From: Adam Rifkin -4K (adam@XeNT.ics.uci.edu)
Date: Sat Jul 01 2000 - 05:31:08 PDT
Okay, I admit it, I spent more time this week reading the
FuckedCompany.com discussion boards
than I did reading RedHerring.com, TheStandard.com, and VentureWire
combined. Not that there's any extraordinary content on FC.com.
It's just fascinating to watch how mean people can be when they're
participating in a Dead Pool. [All scores are reset as of today "so
that we can all play for real"... lovely group of people there, simply
Typical gruntings read like this sampling from today's gristle:
| RealNames lays off 20 percent:
| Let's see... a company that does nothing but create "easy" names so
| people don't have to type in a full URL like oh, say...
| www.realnames.com. Not a big surprise here. 63 people gone, 254 left.
| Doing what, I'm not sure.
| When: 6/29/2000
| Company: RealNames.com
| Severity: 45
| Points: 145
I don't get it, what's wrong with a company taking steps toward reducing
costs? And saying that the company "does nothing but create easy names"
is way oversimplifying RealNames' value proposition (and business model).
What I find unbelievable is that 70,000 people are participating in this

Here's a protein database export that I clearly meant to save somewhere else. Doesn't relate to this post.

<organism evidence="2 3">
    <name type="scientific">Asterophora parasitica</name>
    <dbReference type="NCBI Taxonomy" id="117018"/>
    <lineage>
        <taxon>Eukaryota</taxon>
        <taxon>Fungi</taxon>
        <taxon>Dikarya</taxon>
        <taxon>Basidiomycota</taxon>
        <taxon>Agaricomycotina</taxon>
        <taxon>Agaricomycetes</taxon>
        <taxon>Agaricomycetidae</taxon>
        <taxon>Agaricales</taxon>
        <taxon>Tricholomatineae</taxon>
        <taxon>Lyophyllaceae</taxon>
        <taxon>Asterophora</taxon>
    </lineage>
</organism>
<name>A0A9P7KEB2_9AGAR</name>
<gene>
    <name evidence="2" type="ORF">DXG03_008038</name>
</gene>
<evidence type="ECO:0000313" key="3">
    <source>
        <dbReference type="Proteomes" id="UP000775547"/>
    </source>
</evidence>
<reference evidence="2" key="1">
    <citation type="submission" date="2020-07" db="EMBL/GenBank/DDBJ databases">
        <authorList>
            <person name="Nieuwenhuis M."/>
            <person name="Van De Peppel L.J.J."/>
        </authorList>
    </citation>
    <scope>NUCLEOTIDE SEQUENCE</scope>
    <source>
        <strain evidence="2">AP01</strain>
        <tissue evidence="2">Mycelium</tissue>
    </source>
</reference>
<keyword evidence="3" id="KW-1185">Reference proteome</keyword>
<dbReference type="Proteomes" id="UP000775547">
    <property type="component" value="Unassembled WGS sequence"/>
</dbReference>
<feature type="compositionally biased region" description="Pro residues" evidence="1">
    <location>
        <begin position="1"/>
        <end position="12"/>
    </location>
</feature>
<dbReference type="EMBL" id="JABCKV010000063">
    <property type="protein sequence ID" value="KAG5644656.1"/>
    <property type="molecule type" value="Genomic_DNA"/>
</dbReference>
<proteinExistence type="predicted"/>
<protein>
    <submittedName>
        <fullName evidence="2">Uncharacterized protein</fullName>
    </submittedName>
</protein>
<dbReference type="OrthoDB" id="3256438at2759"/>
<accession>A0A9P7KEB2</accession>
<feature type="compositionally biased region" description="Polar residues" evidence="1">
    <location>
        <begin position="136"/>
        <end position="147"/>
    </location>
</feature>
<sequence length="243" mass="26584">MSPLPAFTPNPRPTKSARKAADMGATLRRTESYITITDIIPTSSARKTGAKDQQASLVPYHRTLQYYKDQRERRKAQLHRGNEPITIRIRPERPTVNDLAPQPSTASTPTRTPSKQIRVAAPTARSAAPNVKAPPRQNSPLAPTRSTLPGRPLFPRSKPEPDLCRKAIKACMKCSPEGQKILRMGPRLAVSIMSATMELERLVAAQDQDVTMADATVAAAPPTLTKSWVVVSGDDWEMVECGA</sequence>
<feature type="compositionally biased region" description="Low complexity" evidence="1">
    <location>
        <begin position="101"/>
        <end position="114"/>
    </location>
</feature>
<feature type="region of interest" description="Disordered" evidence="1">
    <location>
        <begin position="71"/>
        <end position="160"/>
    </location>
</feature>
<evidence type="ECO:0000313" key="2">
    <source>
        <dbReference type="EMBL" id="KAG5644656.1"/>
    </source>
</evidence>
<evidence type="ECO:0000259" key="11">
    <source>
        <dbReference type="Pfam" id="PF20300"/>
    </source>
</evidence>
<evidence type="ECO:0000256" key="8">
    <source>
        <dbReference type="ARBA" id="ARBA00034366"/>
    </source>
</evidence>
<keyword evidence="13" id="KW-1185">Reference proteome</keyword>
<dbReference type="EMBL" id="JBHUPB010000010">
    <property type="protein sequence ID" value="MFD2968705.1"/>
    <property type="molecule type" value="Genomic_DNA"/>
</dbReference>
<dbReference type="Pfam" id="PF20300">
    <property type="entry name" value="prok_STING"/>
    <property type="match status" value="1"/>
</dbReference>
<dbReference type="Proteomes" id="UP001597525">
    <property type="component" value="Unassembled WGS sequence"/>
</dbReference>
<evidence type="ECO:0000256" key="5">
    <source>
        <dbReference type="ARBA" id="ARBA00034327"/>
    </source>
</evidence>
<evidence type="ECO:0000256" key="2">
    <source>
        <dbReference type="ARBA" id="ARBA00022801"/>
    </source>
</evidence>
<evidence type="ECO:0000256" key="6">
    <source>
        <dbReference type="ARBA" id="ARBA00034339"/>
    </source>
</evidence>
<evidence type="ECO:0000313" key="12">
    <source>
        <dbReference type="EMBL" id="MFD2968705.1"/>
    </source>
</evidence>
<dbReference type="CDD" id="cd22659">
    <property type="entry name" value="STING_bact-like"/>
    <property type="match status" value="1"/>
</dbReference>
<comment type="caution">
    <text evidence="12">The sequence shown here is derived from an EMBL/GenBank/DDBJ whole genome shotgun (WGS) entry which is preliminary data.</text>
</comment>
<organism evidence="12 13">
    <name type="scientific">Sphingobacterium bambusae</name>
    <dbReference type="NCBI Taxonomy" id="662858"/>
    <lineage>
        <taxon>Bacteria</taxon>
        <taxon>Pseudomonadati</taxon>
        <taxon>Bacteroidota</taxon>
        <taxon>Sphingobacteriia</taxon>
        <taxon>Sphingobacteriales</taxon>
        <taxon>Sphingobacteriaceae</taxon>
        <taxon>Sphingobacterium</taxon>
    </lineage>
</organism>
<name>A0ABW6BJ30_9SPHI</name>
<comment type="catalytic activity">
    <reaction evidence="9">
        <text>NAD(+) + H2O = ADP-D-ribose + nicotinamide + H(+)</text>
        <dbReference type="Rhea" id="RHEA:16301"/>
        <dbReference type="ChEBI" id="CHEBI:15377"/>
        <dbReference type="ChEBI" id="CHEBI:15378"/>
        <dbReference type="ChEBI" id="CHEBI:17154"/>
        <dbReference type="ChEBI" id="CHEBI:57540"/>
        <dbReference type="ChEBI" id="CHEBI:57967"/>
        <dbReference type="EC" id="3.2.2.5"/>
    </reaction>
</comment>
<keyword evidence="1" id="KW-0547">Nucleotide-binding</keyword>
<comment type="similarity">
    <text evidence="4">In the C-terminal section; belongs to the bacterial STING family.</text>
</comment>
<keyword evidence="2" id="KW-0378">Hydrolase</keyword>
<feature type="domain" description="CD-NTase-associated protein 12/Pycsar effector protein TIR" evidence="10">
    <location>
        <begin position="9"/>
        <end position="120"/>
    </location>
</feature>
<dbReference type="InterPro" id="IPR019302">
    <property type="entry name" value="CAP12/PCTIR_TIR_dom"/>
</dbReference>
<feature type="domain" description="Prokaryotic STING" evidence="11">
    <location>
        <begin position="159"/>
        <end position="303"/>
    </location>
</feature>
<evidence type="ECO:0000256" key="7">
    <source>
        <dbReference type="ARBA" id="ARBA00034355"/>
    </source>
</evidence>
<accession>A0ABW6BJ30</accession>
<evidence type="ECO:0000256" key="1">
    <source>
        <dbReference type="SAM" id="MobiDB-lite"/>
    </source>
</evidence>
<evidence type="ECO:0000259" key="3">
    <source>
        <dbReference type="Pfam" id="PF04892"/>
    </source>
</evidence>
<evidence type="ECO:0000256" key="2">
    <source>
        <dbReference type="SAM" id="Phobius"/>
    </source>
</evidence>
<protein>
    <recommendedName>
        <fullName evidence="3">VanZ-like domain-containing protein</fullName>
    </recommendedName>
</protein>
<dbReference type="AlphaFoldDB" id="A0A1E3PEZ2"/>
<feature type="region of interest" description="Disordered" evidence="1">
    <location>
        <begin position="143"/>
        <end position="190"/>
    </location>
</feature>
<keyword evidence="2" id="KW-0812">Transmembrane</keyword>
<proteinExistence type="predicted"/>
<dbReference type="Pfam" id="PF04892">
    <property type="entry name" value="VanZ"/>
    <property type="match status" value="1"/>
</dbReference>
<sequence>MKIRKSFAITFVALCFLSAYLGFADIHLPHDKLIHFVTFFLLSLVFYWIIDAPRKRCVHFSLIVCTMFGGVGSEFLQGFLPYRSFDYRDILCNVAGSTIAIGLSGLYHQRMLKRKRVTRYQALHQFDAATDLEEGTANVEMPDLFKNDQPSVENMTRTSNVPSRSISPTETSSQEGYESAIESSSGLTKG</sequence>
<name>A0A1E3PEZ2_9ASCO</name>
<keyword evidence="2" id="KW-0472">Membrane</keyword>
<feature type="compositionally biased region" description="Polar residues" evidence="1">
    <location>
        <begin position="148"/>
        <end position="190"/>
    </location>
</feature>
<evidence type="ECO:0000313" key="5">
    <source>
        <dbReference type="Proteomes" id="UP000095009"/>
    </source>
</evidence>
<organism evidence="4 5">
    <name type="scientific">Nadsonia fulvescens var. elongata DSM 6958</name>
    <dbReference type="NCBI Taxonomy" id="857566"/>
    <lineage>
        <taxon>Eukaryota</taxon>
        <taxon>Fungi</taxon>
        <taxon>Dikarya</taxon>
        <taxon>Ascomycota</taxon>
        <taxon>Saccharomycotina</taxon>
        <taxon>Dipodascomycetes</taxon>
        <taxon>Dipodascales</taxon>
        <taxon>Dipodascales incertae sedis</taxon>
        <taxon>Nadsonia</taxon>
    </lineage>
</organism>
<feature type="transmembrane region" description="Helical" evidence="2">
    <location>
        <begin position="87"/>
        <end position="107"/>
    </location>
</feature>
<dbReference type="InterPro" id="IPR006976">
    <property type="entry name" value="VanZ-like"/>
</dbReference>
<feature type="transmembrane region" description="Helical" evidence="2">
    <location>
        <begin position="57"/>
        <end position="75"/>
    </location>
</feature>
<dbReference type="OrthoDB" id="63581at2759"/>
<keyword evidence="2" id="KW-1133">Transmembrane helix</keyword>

"eBay for Masochists"...
On second thought, I can believe it. Many people are at their happiest
when they're knee-deep in dirty laundry. Kick em when they're up, kick
em when they're down...
> Web of Intrigue: Who Will Bite the Dust?
> Predicting next dot-com flameout an online sport
> by Carolyn Said, Chronicle Staff Writer, Friday, June 23, 2000
> Forget ``Survivor.'' A real-life elimination contest is playing out all
> around us on a grand scale, as dot-com companies go belly up. But
> instead of TV, it's the Web that's drawing great ratings, as digital
> denizens meet online to predict who will be next to fall.
> Dot-com companies increasingly have been getting expelled from silicon
> paradise over the past two months, victims of shaky business plans and
> drying cash reserves. But instead of a morning-after chat with Bryant
> Gumbel, the folks in the trenches and those who watched from the
> sidelines are finding consolation by going online to a crop of new Web
> sites to lament, lay blame and mock.
> One wildly popular site, a variation of the celebrity death watch,
> involves calculating the odds for which dot-com will bite the dust next.
> Another site, designed to minister to laid-off workers, has become an
> instant media darling, with coverage around the globe and a founder